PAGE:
Don’t Forget Federal Student Loans: Cosigners are only required on private loans. Federal loans are almost always a better choice because of the extensive benefits and protections available to federal borrowers. Before asking anyone to cosign, make sure you have first maximized all federal options.

Parents Are Not the Only People to Consider as Cosigners

Parents – Parents are the most common choice as cosigners. If they can’t cosign, they could provide assistance by talking with other family members and family friends.

Aunts, Uncles, and Grandparents – Reaching out to the extended family may help. However, it is essential to remember that even for people with perfect credit, there is a limit to how much debt they can cosign. Grandparents may not want to cosign loans if they can’t do it for all the grandchildren. Your Aunts and Uncles may have children of their own and be unable to cosign.

Brothers and Sisters that have Finished School – Siblings that are out of school may be a surprisingly good option. They will understand the challenge of finding a cosigner. Depending upon where they are financially, they may be in a position to help.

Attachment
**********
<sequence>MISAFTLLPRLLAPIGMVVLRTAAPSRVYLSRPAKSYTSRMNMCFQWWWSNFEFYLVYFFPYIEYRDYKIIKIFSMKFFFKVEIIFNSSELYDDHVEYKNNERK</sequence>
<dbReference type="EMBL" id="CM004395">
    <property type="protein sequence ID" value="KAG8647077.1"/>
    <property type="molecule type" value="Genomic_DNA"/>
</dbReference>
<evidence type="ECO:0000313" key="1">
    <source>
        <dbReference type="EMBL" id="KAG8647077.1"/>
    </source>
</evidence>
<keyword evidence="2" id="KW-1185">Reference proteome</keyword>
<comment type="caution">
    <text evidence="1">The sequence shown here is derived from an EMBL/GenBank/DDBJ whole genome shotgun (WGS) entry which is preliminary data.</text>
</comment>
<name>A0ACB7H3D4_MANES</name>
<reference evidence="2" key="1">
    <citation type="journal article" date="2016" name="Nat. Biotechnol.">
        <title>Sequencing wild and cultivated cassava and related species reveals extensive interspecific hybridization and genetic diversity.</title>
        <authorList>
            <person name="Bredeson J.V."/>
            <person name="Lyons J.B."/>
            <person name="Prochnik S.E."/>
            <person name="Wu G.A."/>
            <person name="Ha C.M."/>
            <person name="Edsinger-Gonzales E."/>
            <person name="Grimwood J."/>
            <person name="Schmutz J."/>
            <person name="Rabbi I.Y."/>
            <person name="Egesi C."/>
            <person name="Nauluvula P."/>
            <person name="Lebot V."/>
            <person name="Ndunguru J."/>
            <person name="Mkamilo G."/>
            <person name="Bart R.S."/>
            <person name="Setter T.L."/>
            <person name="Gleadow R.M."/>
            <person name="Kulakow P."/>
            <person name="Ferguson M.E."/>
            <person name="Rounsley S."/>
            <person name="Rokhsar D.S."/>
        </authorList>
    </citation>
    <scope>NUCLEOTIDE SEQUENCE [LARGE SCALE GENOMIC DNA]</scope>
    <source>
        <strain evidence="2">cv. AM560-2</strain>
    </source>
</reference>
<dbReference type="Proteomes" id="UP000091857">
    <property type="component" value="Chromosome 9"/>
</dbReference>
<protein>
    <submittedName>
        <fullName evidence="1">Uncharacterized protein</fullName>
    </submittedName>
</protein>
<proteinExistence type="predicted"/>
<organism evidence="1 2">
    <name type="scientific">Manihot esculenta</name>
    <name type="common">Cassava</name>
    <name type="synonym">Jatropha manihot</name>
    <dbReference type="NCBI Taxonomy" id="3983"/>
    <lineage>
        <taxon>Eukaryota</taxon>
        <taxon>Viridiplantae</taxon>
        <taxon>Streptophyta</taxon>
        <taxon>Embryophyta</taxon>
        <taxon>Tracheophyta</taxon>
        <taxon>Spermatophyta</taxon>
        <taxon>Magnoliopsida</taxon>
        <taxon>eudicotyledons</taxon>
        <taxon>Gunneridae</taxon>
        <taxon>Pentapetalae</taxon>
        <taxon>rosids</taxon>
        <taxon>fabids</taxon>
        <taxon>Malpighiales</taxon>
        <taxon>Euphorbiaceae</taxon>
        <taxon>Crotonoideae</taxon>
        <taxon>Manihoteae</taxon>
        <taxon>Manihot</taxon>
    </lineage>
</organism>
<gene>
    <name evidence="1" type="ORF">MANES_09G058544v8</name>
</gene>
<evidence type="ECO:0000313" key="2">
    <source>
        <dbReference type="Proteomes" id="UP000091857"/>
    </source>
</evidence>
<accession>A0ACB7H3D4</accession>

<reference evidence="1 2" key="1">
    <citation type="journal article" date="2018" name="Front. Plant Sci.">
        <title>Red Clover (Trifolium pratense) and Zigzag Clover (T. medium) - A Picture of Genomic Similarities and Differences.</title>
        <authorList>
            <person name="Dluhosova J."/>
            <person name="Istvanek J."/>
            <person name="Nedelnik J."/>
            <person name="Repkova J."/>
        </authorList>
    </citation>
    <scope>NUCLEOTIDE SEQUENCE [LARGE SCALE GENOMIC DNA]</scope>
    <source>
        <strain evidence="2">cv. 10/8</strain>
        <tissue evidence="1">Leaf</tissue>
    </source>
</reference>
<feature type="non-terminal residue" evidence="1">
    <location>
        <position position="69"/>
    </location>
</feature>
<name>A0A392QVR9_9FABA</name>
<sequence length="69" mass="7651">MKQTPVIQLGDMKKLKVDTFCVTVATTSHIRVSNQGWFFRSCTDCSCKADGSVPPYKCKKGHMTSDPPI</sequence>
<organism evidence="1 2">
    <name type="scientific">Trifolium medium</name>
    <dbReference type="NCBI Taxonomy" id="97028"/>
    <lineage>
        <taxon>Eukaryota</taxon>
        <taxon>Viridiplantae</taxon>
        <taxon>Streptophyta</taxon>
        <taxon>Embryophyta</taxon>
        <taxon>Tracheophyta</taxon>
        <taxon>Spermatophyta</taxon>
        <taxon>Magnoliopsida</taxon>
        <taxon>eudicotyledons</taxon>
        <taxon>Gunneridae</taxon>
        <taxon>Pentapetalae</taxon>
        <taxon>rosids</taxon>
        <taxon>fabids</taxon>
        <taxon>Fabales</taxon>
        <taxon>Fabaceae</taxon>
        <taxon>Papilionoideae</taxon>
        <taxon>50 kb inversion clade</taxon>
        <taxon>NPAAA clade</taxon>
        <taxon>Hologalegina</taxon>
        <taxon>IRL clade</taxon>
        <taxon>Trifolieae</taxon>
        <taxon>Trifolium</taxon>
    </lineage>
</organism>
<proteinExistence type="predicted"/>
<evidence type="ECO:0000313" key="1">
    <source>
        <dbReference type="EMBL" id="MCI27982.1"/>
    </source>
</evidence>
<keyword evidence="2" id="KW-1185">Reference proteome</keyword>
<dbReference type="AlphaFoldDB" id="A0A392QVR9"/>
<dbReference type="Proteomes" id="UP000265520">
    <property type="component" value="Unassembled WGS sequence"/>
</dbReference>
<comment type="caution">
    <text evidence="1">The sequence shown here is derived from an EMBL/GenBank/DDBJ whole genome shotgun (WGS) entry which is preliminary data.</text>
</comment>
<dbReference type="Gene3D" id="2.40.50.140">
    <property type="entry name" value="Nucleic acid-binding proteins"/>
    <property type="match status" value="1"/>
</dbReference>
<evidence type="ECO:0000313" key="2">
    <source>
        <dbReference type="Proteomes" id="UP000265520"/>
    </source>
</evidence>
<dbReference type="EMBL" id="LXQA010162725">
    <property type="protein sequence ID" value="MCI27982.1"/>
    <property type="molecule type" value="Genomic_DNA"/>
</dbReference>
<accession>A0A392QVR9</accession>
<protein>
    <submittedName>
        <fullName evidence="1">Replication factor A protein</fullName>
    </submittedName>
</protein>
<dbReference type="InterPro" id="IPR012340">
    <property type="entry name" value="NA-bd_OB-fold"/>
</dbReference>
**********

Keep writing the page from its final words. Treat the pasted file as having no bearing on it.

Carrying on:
Employers – Many employers have programs to pay for employee tuition. Guaranteeing a loan is less of a financial commitment. This approach may be a long shot, especially at bigger companies with a large bureaucracy. However, it is worth trying, especially if the employer directly benefits from the additional education.

Close Family Friends – Thus far, most suggestions have been family members. However, many people have friends that are as close, or closer, than their family. There is no requirement that a cosigner be a family member.

Have a Plan for Paying for School and Repaying the Debt

When you ask someone to cosign a loan, you are asking them to make a major financial commitment. Cosigners get nothing in return for taking on this risk.

As a potential borrower, you can put the cosigner at ease by having a detailed plan for handling the debt.

Your detailed plan should include the following:

  • How much do you need to borrow for this year?
  • Will you need to borrow more in future years?
  • How much do you expect to earn after graduation?
  • How long will it take to repay the student loans?
  • What will you do if you can’t find a job?